• OpenStack – Open source for building public and private clouds.
  • Docker – Container platform provides operating-system level virtualization for packaging applications.
  • Kubernetes – Container orchestration system for automating deployment and management of containerized workloads.

Each platform has its own advantages and disadvantages in terms of features, performance, complexity, licensing costs etc. VMware continues to hold significant market share among enterprises running mission-critical workloads due to its rich feature set, ecosystem support, performance and reliability.


VMware has been a pioneer and leader in x86 virtualization for over 20 years. The company provides a mature, proven, high-performance virtualization platform in vSphere as well as an ecosystem of solutions for building enterprise hybrid clouds.

With benefits like increased hardware utilization, reduced costs, improved uptime and portability, VMware holds a strong presence among enterprise IT environments running business-critical applications. Given its technology leadership and continual innovation, VMware is expected to maintain its dominance as enterprises continue leveraging virtualization alongside containers and cloud platforms to power a software-defined future.

Frequently Asked Questions

Q: What type of company is VMware?
A: VMware is a software company that provides virtualization software, cloud computing, end-user computing and other services. It is a subsidiary of Dell Technologies.

Q: What are the key differences between VMware ESXi and vSphere?
A: ESXi is the bare-metal hypervisor that is installed directly on server hardware. vSphere is the broader virtualization platform and ecosystem built around the ESXi hypervisor.

Q: Is VMware virtualization free?
A: No, VMware’s enterprise-grade hypervisors and software are paid licensed products. However, a free version called vSphere Hypervisor is available with basic features.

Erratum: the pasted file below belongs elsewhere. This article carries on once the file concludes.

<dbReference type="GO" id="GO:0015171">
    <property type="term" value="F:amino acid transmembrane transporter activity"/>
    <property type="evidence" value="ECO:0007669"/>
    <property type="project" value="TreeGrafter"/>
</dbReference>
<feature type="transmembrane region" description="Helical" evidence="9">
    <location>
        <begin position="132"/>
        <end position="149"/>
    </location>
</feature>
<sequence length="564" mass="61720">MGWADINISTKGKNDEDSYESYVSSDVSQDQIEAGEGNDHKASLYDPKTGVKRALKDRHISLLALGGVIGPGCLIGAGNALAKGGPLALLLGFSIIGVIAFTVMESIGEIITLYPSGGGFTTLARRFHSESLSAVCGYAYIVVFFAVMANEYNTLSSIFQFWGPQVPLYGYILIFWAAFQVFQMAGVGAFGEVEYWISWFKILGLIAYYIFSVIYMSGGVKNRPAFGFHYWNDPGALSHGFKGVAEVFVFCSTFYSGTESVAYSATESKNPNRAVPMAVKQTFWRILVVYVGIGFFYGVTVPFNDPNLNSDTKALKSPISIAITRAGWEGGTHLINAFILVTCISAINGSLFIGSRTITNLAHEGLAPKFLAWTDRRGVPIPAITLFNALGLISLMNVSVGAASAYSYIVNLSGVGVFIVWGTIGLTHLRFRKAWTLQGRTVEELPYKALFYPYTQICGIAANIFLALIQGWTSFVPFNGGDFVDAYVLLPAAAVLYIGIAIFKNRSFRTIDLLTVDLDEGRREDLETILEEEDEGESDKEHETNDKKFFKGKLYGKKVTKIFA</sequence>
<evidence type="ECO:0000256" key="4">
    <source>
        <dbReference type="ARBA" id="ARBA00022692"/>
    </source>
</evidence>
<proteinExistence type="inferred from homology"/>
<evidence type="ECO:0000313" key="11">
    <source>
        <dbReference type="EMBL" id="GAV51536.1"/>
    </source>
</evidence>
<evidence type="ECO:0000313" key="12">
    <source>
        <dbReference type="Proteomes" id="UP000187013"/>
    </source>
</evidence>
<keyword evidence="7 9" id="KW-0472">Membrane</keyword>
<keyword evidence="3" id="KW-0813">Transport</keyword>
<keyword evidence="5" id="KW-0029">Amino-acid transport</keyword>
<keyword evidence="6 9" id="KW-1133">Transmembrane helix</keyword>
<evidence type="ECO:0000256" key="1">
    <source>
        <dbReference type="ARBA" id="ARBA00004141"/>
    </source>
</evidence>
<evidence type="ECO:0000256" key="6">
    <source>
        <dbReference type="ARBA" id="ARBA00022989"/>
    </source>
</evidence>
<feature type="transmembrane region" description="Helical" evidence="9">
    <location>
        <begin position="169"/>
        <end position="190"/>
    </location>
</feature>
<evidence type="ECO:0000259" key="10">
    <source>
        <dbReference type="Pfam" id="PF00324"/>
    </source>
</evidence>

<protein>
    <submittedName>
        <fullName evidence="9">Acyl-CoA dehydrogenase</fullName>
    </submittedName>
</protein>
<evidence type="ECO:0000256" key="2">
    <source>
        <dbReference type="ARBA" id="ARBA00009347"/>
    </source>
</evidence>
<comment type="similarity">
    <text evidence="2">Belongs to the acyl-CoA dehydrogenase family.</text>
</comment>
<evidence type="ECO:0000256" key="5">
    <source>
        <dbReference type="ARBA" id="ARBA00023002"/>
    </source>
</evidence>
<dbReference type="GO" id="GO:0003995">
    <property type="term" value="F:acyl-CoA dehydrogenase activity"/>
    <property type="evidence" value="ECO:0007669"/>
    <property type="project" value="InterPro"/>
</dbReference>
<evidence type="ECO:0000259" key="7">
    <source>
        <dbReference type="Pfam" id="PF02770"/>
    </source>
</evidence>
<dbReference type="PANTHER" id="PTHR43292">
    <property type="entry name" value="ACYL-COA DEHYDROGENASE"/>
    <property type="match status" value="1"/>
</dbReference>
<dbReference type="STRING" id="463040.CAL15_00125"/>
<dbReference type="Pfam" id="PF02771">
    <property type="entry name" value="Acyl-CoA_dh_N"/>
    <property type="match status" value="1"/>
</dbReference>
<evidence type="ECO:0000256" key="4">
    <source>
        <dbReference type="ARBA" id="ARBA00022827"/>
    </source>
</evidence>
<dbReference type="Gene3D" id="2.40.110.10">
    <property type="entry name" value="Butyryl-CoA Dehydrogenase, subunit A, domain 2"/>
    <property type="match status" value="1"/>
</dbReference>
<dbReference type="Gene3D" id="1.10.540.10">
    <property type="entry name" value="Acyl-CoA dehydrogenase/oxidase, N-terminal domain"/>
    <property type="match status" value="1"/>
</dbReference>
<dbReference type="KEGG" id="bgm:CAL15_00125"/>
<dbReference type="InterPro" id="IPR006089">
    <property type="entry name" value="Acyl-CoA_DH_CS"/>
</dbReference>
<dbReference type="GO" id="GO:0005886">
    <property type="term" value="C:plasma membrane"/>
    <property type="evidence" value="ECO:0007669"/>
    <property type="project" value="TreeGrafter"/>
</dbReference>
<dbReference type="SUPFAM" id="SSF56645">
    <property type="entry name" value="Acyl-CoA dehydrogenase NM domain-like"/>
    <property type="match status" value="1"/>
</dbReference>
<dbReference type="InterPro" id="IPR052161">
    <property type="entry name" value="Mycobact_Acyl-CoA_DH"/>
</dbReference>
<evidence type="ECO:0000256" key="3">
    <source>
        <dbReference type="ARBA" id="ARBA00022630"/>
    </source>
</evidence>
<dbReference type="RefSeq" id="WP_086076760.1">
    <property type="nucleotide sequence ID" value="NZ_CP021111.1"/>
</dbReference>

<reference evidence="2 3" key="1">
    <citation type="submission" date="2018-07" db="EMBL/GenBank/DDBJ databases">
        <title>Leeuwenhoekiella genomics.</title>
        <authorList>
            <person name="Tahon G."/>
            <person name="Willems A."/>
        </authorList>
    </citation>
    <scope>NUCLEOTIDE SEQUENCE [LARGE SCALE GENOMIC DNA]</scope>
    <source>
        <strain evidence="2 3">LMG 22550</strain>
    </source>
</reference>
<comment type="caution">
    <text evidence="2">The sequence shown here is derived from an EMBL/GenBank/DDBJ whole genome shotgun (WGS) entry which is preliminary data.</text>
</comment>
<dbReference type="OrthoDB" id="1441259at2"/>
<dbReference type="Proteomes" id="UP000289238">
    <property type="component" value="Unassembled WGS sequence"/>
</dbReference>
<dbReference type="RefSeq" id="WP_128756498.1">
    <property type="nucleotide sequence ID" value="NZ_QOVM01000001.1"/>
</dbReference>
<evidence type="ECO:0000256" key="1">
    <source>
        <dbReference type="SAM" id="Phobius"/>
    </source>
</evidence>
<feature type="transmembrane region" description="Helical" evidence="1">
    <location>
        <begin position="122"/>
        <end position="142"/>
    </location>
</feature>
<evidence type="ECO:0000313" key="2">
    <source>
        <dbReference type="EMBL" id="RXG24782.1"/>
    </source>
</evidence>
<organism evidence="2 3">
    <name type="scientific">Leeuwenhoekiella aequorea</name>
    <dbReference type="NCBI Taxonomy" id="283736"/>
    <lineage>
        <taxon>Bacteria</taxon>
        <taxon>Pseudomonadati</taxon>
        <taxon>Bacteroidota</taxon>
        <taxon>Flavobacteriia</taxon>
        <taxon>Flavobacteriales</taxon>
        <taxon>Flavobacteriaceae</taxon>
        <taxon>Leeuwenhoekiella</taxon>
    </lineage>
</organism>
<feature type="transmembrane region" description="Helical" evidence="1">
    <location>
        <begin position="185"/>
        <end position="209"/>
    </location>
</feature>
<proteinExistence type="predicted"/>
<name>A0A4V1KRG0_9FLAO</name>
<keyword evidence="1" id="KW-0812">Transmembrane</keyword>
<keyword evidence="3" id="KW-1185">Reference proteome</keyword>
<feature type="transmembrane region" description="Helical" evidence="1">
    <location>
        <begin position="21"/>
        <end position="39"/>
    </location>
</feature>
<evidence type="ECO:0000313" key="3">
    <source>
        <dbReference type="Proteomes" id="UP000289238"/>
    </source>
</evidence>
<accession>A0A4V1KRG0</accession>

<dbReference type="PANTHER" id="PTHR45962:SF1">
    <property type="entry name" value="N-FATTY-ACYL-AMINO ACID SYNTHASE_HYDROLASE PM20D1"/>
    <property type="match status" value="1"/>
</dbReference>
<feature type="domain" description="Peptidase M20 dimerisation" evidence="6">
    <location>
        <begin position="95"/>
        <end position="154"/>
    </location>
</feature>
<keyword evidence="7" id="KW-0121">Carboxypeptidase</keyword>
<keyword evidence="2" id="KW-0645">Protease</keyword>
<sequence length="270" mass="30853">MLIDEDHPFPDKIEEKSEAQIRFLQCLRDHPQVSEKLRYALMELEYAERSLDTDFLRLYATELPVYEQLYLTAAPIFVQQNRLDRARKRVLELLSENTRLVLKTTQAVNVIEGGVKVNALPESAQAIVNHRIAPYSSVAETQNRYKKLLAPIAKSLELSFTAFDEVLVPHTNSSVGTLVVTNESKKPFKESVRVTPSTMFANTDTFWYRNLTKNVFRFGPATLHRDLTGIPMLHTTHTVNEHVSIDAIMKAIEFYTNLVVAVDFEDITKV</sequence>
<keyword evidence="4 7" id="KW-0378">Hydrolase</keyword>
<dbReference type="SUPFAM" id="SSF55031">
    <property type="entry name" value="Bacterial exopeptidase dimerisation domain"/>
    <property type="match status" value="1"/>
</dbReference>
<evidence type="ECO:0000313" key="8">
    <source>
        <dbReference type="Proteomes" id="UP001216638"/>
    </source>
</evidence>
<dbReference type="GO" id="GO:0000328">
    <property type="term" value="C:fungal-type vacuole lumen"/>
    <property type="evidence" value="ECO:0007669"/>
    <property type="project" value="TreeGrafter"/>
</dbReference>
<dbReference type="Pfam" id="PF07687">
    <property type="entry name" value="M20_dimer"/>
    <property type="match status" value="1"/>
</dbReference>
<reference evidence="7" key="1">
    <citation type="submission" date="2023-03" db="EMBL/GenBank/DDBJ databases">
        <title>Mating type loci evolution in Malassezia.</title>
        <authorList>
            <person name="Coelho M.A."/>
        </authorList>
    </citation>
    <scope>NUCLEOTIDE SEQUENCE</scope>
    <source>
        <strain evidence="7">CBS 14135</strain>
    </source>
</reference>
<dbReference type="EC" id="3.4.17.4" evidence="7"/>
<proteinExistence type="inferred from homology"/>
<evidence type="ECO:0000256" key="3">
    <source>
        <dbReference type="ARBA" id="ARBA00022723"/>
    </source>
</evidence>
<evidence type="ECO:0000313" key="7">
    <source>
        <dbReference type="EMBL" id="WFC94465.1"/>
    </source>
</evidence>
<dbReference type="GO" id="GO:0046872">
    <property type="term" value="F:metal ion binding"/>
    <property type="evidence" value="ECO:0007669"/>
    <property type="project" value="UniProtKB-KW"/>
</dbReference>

Q: What operating systems does VMware support?
A: VMware supports all major operating systems including Windows, Linux, Solaris and more on virtual machines. The ESXi hypervisor has a custom OS optimized for virtualization.

Q: Can I run VMware on my laptop or desktop?
A: Yes, products like VMware Workstation and Fusion allow you to run VMs locally on Windows and Mac laptops for development/testing.

Q: Does VMware support containers like Docker?
A: Yes, VMware has integrations with containers and Kubernetes orchestration in platforms like vSphere and VMC. Containers complement VMware virtualization.

Q: Is VMware built on open source?
A: While not fully open source, VMware leverages open source technologies. For example, ESXi integrates Linux kernel components like drivers and network stack.

Q: What are the most common use cases for VMware virtualization?
A: Server consolidation, VDI, disaster recovery, infrastructure flexibility, multi-cloud portability and running legacy OSes are some leading use cases.

Q: Which competitors offer similar technology to VMware?
A: Leading alternatives include Microsoft Hyper-V, Citrix Hypervisor, Red Hat Virtualization, OpenStack and platform virtualization like Docker and Kubernetes.

Q: Does VMware support hybrid cloud deployments?
A: Yes, VMware solutions support hybrid cloud across on-premises data centers and public clouds like AWS, Azure and Google Cloud.

Q: How is VMware licensed and priced?
A: VMware uses CPU-based licensing for vSphere. Subscription or SaaS models available for some products. Support and maintenance extra.

Q: Is VMware virtualization secure?
A: Yes, VMware places strong emphasis on security within its virtualization platform and provides additional security products like NSX.

Q: What is the latest version of VMware vSphere?
A: The most current vSphere release is vSphere 7 which was launched in April 2020.

Q: Does VMware offer desktop virtualization solutions?
A: Yes, VMware Horizon provides VDI, Desktop-as-a-Service and app virtualization capabilities.

Q: What is VMware Cloud Foundation?
A: An integrated hybrid cloud platform that bundles vSphere, vSAN and NSX to deploy SDDC environments rapidly.

Q: Does VMware support network virtualization?
A: Yes, VMware NSX provides network virtualization capabilities like segmentation and micro-segmentation, load balancing, VPN, firewalling.

Q: Can I run virtual machines created in other platforms like Hyper-V on VMware?
A: In most cases yes, VMware provides migration capabilities to onboard virtual machines from other platforms. Conversion tools are available.